- it would be nice to have a standard way to transcode between utf-8/16/32 in a way that isn't broken by design like codecvt is. It would be nice if such a mechanism also included transcoding between WTF-8 and potentially ill-formed UTF-16 (not sure what this should do when going to UTF-32). Such a mechanism should also include options to select if invalid code unit sequences produce replacement characters or errors (not in the WTF case, ofc).
- providing functions for transcoding to/from other Unicode encodings (UTF-1, UTF-7, UTF-EBCDIC, GB18030, BOCU-1, CESU-8, SCSU, etc) is probably not necessary for the standard, but the mechanism should probably be able to support them by basically just adding more functions.
- different schemes of the same form probably don't need to be supported, just using the "system" one is probably fine
- it's natural to want converting iterators.
- I think this is the goal of ztd.text, although I've not talked to JeanHeyd Meneide about his plans for that library.

> Use Unicode output where available
While this is nice, it might not be a great idea when we need to munge / do a lot of "stuff" to get the Unicode output to work. Maybe it's better to just provide output interfaces that pass data through to the kernel without any modifications.

> Improve the specification of text functions to clearly state pre/post conditions
printf format string parsing in most libraries probably depends on "%" being invariant in all supported character sets (it's even invariant between ascii and ebcdic). I also don't think "%" (0x25) appears as a trailing byte in any common multi-byte encoding, unlike "{" and "}", not 100% sure there.

If we're going to have some global setting for what the encoding of strings and string_views is supposed to be we need something better than locale. Maybe ztd.text's basic_text strategy is right here, maybe not.

> Deprecate most of <locale>
I mean yes, It's not that bad to have "locales specified by string that may or may not contain various properties", but the troubles with encodings and with the properties that can't represent multi-byte characters are pretty annoying. Actually, for std::format I would not have minded if locale support was omitted entirely from the standard format specifiers, relying instead on user defined formatters. It does bother me a little that we keep adding new functionality that depends on <locale>, even knowing we'll be (hopefully) replacing it someday. Especially because the replacement probably won't have exactly the same set of locales, and will probably have different values for some locale related data (in particular ones where the current locale facet can't deal with multi-byte characters).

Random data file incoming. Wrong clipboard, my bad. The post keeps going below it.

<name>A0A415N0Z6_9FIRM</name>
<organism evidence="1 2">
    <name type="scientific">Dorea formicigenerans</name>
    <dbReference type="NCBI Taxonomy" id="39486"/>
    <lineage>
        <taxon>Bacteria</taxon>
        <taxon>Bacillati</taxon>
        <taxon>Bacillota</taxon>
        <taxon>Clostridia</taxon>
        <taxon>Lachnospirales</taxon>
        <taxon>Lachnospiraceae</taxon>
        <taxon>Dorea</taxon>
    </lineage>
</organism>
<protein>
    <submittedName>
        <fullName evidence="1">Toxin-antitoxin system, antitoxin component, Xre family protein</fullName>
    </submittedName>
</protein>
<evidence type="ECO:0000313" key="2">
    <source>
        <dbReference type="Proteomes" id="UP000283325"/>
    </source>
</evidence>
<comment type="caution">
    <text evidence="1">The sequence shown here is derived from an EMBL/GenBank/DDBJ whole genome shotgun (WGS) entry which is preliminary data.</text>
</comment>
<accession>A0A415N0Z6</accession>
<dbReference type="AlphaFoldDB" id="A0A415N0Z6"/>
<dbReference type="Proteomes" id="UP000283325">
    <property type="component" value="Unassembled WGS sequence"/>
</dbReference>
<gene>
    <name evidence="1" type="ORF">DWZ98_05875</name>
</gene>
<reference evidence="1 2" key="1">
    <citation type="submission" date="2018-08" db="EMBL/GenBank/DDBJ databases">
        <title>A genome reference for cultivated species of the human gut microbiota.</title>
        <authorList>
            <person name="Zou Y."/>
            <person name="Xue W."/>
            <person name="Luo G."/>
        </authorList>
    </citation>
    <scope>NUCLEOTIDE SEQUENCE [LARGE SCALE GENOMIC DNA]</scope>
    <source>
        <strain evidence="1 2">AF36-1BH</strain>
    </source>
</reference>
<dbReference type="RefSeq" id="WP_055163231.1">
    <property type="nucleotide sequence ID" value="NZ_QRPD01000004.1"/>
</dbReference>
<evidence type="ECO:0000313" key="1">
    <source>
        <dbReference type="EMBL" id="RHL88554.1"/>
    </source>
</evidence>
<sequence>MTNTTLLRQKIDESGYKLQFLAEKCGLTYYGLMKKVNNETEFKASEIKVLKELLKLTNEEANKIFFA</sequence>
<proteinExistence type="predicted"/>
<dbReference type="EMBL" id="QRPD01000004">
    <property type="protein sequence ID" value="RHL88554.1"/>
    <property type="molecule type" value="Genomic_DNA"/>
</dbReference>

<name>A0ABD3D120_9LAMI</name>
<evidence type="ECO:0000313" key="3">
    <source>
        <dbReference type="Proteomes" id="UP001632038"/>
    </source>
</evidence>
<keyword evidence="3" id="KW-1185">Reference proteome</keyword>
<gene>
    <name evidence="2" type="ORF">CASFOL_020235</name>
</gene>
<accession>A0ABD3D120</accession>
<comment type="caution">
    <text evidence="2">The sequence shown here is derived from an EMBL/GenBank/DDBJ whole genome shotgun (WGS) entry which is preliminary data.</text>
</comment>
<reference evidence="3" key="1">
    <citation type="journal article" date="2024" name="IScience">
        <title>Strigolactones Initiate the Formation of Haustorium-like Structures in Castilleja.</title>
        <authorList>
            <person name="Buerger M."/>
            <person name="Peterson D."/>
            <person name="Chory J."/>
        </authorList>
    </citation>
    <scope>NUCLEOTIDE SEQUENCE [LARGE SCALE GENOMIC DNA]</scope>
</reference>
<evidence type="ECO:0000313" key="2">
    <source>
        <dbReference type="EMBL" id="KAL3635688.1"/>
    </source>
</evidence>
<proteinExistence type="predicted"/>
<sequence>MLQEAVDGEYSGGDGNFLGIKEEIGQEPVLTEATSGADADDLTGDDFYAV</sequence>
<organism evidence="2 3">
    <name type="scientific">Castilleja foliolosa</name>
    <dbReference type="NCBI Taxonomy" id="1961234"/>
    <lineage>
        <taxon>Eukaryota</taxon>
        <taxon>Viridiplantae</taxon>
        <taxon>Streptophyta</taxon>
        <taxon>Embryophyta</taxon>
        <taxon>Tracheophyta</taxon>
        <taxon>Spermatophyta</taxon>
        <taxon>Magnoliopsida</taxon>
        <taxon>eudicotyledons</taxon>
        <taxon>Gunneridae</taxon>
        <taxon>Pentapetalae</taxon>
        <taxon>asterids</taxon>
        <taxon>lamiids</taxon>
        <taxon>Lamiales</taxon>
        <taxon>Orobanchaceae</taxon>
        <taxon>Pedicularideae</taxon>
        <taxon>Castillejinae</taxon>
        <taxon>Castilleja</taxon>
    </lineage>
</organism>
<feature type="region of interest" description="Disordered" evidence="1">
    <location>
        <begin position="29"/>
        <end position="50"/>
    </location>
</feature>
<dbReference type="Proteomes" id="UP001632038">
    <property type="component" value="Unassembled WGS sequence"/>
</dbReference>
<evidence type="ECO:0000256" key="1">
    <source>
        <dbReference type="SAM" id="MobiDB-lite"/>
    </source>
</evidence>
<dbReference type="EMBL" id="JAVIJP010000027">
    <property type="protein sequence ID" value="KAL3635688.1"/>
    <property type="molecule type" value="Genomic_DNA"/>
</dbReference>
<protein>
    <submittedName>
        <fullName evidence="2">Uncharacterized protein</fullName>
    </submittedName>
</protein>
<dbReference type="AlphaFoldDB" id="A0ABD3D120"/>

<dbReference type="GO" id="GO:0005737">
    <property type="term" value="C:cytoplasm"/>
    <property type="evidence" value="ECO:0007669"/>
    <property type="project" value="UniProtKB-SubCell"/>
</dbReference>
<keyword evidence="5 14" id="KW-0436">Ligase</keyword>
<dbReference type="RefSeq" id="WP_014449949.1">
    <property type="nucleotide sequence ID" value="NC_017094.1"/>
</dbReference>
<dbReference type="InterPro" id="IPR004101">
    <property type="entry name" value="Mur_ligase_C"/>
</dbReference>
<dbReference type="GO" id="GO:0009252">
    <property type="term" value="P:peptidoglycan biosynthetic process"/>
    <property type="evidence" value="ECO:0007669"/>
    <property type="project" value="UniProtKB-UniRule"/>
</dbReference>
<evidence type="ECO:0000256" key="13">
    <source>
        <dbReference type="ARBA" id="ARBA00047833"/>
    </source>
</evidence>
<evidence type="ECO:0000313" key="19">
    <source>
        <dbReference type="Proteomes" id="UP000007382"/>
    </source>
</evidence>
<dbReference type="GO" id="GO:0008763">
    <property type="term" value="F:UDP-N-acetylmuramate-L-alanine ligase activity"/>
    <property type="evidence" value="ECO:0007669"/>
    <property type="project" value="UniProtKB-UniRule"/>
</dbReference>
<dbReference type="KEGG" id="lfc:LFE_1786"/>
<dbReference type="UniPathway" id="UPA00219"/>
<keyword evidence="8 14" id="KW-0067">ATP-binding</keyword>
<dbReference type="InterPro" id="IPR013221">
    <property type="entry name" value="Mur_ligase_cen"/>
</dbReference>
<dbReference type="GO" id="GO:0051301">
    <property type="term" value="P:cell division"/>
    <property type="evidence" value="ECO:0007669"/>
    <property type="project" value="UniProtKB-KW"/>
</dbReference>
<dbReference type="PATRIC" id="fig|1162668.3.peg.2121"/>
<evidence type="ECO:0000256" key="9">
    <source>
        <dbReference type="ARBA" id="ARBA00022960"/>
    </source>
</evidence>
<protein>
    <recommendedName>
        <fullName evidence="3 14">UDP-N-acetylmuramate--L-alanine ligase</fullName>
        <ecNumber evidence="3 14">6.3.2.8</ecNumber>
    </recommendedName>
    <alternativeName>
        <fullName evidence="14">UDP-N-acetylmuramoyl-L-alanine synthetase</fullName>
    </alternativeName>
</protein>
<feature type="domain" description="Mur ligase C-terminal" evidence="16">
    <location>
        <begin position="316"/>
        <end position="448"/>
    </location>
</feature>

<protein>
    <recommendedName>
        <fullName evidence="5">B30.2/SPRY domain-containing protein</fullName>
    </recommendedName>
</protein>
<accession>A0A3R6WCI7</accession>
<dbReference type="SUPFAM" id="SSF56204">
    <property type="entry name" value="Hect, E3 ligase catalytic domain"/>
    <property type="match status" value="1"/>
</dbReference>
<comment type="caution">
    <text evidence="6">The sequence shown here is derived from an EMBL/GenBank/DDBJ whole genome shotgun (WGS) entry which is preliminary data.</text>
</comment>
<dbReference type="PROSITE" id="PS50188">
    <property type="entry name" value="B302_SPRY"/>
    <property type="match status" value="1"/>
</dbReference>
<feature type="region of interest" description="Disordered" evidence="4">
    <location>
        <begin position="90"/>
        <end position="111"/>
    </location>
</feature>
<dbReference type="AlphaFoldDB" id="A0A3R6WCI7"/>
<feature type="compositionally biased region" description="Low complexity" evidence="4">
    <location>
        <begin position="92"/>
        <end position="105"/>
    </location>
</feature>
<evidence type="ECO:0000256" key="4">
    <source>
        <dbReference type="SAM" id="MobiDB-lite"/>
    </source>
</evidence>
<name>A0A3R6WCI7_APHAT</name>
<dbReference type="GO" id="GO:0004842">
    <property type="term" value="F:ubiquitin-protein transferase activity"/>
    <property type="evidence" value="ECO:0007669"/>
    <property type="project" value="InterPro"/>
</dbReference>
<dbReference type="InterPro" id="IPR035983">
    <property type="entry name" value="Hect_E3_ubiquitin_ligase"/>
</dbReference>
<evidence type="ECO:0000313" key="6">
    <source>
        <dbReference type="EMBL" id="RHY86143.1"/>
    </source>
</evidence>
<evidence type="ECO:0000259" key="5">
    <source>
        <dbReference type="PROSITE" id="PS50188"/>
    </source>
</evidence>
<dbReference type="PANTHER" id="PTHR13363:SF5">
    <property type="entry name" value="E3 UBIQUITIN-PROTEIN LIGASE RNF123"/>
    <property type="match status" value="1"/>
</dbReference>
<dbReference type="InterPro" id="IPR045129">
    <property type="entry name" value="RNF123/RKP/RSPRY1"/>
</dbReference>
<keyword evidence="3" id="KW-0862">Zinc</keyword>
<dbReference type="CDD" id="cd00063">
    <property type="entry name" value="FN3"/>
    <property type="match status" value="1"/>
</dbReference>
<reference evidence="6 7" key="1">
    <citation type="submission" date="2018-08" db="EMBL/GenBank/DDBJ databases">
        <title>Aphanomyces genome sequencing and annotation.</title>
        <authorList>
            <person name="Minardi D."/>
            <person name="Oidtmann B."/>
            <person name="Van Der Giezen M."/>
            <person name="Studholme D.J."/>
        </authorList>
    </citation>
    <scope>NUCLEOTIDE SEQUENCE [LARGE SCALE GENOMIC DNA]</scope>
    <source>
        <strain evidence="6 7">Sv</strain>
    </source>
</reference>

> Work with vendors to increase utf8 adoption where possible

Yes, although the real problem is Unicode adoption, GB18030 and UTF-16 don't really cause that many problems (although admittedly GB18030 is a much more annoying form for many algorithms that UTF-8, and maybe some standard library text functions will require that the string is an a self-synchronizing Unicode encoding form).

A final thought:

parameterizing literally every program on some platform string type that's 8bit on unix and 16bit on windows _can_ actually work, given the correct API and transcoding facilities.

Received on 2021-07-28 18:09:38